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Strings are from earth and StringBuilder from mars.

, 2 May 2012 CPOL
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Here we will discuss about Strings and Stringbuffer in .NET.


I was happily married to string for a long time until I came to know the reality that “Strings are immutable” and not suitable for all scenarios. Recently I was working on a heavy HTML parser application and the program used to go out of memory frequently. The completely HTML parsing logic was using string variables.

After reading around I came to know the main reason was the immutable behavior of string. Immutable means once the data is assigned cannot be changed.

For instance if you are looping using a string variable like the code given below. Every assignment to the string creates new copies of variables and the previous copy is sent for garbage collection. So the below for loop generates different memory copies of data and the recently created is the current value.


Now you must be wondering why this absurd behavior. Any lame person (like me?) can conclude this is not efficient and neither looks logical.

The sacrifice for thread safety

Before I start with the solution I wanted to understand why Microsoft team thought about this weird behavior. Thanks to things started looking logical.

If you are using string variables in multithreaded scenarios every thread modification will create new copy of memory ensuring that you do not land in to multi-threaded issues. In other words thread safety is built-in by itself when new copies of data are created.

Not all work on ships

The next thing which started itching me is what if my application is not multi-threaded. What if my main motive is to save memory resources and ensure that I do not go out of memory issues?. Here’s comes the hero from mars “StringBuilder”.

“Stringbuilder” are not immutable, in other words if you change the variable data the same memory location is modified. VOW, that looks lot of memory saving during heavy concatenation operation as compared to string.


I wanted to see for myself that earth is flat

As a curios developer it was difficult for me to digest that internally string creates different copies of data. Out of curiosity I downloaded the CLR Profiler and ran two test of code as shown below.

One for string as the below.

string x ="";

for (inti = 0; i< 10000; i++)
x = "Shiv"+ x;


One for string builder.

StringBuilder x = newStringBuilder();

for (inti = 0; i< 10000; i++)


Watch the allocated bytes, 400235631 bytes is way greaterthan 136597bytes.

Watch the video below for the real demo

If you do not believe what I have written see the actual video demo as follows

<OBJECT type="application/x-shockwave-flash" codebase=",0,0,0" WIDTH="640" HEIGHT="360" data=""></OBJECT>


This article, along with any associated source code and files, is licensed under The Code Project Open License (CPOL)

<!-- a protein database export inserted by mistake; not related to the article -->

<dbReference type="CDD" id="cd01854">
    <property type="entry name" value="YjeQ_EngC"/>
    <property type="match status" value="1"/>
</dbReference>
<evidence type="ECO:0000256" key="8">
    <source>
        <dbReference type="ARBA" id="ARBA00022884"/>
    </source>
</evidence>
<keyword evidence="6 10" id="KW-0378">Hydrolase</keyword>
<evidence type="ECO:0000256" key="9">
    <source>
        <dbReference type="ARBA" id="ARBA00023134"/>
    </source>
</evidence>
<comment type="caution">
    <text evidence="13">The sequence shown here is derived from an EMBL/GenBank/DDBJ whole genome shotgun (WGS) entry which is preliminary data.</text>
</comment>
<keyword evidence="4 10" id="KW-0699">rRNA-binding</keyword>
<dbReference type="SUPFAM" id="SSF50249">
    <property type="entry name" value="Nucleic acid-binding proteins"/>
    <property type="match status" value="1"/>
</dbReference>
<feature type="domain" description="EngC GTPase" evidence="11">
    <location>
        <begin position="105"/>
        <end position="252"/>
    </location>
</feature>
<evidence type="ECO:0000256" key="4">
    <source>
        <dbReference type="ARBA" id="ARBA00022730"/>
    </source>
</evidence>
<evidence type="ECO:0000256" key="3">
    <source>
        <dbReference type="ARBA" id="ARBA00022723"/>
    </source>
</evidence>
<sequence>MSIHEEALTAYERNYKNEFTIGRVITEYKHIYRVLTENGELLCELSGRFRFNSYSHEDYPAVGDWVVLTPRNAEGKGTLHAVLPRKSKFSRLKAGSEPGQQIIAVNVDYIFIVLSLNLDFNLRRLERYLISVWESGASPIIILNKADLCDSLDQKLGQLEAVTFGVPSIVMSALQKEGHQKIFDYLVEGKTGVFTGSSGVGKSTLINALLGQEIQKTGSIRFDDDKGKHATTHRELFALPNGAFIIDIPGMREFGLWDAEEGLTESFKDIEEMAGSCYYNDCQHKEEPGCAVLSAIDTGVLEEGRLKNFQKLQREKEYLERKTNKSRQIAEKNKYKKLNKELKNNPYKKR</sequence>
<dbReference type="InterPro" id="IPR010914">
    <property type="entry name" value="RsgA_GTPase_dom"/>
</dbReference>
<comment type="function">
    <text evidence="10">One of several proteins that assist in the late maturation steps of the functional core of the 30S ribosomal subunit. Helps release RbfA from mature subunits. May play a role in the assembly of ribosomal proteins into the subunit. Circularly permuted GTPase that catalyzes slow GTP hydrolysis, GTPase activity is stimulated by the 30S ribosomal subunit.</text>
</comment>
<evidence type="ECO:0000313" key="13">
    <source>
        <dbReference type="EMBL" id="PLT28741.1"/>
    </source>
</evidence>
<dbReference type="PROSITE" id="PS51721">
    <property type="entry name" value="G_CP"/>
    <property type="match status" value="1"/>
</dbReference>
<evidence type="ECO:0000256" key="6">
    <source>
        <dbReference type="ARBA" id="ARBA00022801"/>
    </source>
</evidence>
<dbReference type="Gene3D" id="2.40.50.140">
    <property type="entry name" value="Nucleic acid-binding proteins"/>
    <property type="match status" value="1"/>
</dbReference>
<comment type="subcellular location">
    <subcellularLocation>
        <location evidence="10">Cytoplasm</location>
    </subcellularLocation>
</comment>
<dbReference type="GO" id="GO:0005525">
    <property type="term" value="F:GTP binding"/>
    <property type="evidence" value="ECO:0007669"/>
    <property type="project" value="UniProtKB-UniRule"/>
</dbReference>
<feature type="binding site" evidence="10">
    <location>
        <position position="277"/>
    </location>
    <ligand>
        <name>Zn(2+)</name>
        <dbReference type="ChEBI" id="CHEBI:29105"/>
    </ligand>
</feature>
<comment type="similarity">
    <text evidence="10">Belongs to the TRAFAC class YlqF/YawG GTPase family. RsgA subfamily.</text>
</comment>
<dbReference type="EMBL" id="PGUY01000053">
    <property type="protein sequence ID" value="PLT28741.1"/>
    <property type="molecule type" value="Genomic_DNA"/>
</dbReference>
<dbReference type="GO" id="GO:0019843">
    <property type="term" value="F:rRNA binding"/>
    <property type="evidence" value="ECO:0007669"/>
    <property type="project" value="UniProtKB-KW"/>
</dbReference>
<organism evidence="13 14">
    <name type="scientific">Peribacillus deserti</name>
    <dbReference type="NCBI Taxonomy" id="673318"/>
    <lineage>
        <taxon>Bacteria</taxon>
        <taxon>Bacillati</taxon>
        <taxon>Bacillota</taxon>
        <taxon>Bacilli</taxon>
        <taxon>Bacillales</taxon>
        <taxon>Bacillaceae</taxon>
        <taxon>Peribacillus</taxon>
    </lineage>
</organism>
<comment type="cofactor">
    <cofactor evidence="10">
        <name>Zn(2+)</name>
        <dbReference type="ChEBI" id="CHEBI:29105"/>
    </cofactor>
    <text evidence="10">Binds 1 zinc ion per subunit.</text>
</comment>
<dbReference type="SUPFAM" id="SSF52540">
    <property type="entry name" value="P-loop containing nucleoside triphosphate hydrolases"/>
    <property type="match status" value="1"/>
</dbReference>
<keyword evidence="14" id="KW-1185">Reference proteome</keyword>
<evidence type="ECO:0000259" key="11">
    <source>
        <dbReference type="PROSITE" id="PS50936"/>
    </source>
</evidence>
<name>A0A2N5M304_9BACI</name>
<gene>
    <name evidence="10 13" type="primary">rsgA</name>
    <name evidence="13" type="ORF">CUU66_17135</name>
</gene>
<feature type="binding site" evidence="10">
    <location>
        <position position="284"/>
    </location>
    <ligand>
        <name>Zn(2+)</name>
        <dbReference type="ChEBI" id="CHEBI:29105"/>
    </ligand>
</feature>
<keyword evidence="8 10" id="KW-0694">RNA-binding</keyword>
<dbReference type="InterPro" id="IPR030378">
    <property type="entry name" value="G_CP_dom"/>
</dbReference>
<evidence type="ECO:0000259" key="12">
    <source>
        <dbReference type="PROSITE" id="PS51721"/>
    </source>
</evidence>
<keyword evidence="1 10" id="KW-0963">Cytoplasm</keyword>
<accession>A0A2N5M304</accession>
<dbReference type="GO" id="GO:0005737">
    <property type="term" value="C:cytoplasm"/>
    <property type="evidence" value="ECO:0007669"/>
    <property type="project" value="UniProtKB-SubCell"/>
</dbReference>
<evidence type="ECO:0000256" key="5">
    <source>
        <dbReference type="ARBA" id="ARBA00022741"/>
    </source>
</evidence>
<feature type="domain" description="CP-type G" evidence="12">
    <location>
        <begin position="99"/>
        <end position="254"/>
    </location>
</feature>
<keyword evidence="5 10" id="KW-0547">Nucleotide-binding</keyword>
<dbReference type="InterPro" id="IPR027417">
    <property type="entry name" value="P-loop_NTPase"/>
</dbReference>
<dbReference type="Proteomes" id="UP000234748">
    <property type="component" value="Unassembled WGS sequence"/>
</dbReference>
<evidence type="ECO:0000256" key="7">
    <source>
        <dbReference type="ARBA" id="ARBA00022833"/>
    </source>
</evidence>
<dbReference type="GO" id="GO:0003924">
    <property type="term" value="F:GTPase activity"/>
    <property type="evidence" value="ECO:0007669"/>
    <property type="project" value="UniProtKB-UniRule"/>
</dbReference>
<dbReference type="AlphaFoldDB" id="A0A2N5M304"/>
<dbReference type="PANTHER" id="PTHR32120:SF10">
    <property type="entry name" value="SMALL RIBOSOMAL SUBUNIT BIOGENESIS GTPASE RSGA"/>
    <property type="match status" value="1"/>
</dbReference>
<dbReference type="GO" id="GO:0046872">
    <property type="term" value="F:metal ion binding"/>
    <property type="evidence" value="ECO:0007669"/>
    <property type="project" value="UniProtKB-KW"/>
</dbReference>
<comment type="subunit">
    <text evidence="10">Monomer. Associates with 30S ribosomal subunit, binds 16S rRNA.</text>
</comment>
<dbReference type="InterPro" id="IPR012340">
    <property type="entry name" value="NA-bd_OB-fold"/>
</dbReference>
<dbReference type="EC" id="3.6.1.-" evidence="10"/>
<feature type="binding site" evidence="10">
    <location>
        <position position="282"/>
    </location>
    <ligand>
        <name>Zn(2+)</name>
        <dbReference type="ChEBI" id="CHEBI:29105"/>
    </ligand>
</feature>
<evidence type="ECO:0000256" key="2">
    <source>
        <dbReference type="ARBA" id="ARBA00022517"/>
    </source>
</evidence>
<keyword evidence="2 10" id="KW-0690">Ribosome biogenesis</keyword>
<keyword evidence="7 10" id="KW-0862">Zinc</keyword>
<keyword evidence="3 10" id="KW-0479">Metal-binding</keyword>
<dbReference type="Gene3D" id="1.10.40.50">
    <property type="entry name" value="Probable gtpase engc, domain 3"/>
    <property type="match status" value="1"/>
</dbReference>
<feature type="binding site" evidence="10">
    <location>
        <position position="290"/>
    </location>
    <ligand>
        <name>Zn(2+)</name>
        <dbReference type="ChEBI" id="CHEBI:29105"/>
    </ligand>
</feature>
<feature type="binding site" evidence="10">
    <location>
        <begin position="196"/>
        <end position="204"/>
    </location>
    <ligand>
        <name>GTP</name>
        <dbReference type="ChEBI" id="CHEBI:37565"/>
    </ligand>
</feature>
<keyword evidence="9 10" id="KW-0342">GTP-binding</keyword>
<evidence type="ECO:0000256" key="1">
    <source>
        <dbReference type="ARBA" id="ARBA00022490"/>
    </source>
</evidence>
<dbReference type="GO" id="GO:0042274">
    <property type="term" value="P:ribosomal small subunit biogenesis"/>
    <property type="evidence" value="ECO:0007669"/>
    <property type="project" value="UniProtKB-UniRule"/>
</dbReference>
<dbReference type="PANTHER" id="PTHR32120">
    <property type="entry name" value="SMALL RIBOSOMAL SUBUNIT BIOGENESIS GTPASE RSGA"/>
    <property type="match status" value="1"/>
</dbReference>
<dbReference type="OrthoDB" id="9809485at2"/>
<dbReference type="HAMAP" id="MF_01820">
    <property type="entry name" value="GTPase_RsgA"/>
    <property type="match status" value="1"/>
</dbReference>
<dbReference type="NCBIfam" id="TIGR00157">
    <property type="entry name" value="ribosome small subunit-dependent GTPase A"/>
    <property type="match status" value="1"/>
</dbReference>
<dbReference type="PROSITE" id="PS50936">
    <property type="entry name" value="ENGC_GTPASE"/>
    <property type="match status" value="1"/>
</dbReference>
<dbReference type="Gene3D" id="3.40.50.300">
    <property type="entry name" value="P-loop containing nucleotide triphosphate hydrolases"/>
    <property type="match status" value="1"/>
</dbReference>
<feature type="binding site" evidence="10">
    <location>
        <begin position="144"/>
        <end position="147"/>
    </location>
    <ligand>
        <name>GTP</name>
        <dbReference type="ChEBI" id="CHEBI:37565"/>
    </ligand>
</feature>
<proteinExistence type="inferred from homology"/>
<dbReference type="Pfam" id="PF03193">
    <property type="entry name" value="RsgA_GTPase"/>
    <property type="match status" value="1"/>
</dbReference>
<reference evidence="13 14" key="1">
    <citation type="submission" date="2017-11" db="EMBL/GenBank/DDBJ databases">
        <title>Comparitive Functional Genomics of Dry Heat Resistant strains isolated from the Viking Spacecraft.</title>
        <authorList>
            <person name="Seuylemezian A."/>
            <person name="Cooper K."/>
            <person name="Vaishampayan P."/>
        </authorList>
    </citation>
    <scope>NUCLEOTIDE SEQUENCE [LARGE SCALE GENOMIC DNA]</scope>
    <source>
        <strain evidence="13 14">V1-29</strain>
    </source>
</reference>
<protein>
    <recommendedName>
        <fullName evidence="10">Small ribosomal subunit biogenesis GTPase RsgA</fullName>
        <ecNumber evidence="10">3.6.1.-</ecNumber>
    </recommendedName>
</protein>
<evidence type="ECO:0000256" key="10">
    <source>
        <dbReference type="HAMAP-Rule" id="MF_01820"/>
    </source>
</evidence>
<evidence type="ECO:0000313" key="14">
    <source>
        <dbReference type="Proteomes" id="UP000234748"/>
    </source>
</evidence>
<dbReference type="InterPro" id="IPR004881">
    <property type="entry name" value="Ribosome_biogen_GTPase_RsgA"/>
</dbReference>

About the Author

Shivprasad koirala
India India

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Comments and Discussions

GeneralMy vote of 5 Pin
Rahul Rajat Singh28-Jun-12 2:12
memberRahul Rajat Singh28-Jun-12 2:12 
GeneralMy vote of 5 Pin
Farhan Ghumra17-Jun-12 20:23
memberFarhan Ghumra17-Jun-12 20:23 
GeneralMy vote of 5 Pin
Perić_Željko7-Jun-12 11:29
memberPerić_Željko7-Jun-12 11:29 
QuestionNice Pin
CIDev7-Jun-12 7:30
memberCIDev7-Jun-12 7:30 
GeneralMy vote of 4 Pin
Chamila Ranasinghe5-May-12 19:30
memberChamila Ranasinghe5-May-12 19:30 
QuestionDon't forget about... Pin
GamersWanted4-May-12 5:10
memberGamersWanted4-May-12 5:10 
First off, great article. I have been telling people for years to start using stringbuilder and stop concatenating.

Your article talks about using string and stringbuilder in a loop and I often get asked the question of why use a stringbuilder if you are not looping and only want to concatenate a couple of items together. For example:

Dim HTMLBody As String = String.Empty
HTMLBody += "User Specified Domain: " & UserDomainName & "<br/>"

I tell them there is no reason to use a StringBuilder if you have a small set of items to concatenate together, instead use a string, and use format with that string and then give them an example like this.

Dim HtmlBody as String = String.Format("User Domain: {0}
", UserDomainName) 

I do make sure to tell them that if you have a lot of items and the string is pretty long that you should use a stringbuilder instead so it's a little easier to follow.

SuggestionRe: Don't forget about... Pin
Richard Deeming10-May-12 10:01
memberRichard Deeming10-May-12 10:01 
AnswerRe: Don't forget about... Pin
DrWheetos7-Jun-12 12:12
memberDrWheetos7-Jun-12 12:12 
GeneralMy vote of 5 Pin
thatraja2-May-12 18:56
mvpthatraja2-May-12 18:56 
GeneralRe: My vote of 5 Pin
Shivprasad koirala2-May-12 19:09
memberShivprasad koirala2-May-12 19:09 
QuestionStringBuilder does allocate and discard *some* memory Pin
supercat92-May-12 10:56
membersupercat92-May-12 10:56 
AnswerRe: StringBuilder does allocate and discard *some* memory Pin
Richard Deeming10-May-12 10:09
memberRichard Deeming10-May-12 10:09 
GeneralMy vote of 5 Pin
Nicolas Gordillo2-May-12 9:43
memberNicolas Gordillo2-May-12 9:43 
GeneralMy vote of 5 Pin
Brij2-May-12 4:49
mentorBrij2-May-12 4:49 
GeneralMy vote of 5 Pin
BRShroyer2-May-12 3:06
memberBRShroyer2-May-12 3:06 
GeneralMy vote of 5 Pin
Jαved2-May-12 2:26
memberJαved2-May-12 2:26 
GeneralMy vote of 5 Pin
_ Kunal Chowdhury _2-May-12 1:48
mvp_ Kunal Chowdhury _2-May-12 1:48 
GeneralRe: My vote of 5 Pin
BRShroyer2-May-12 3:01
memberBRShroyer2-May-12 3:01 
GeneralRe: My vote of 5 Pin
_ Kunal Chowdhury _2-May-12 3:46
mvp_ Kunal Chowdhury _2-May-12 3:46 
GeneralRe: My vote of 5 Pin
Shivprasad koirala2-May-12 5:06
memberShivprasad koirala2-May-12 5:06 
GeneralRe: My vote of 5 Pin
_ Kunal Chowdhury _2-May-12 5:10
mvp_ Kunal Chowdhury _2-May-12 5:10 

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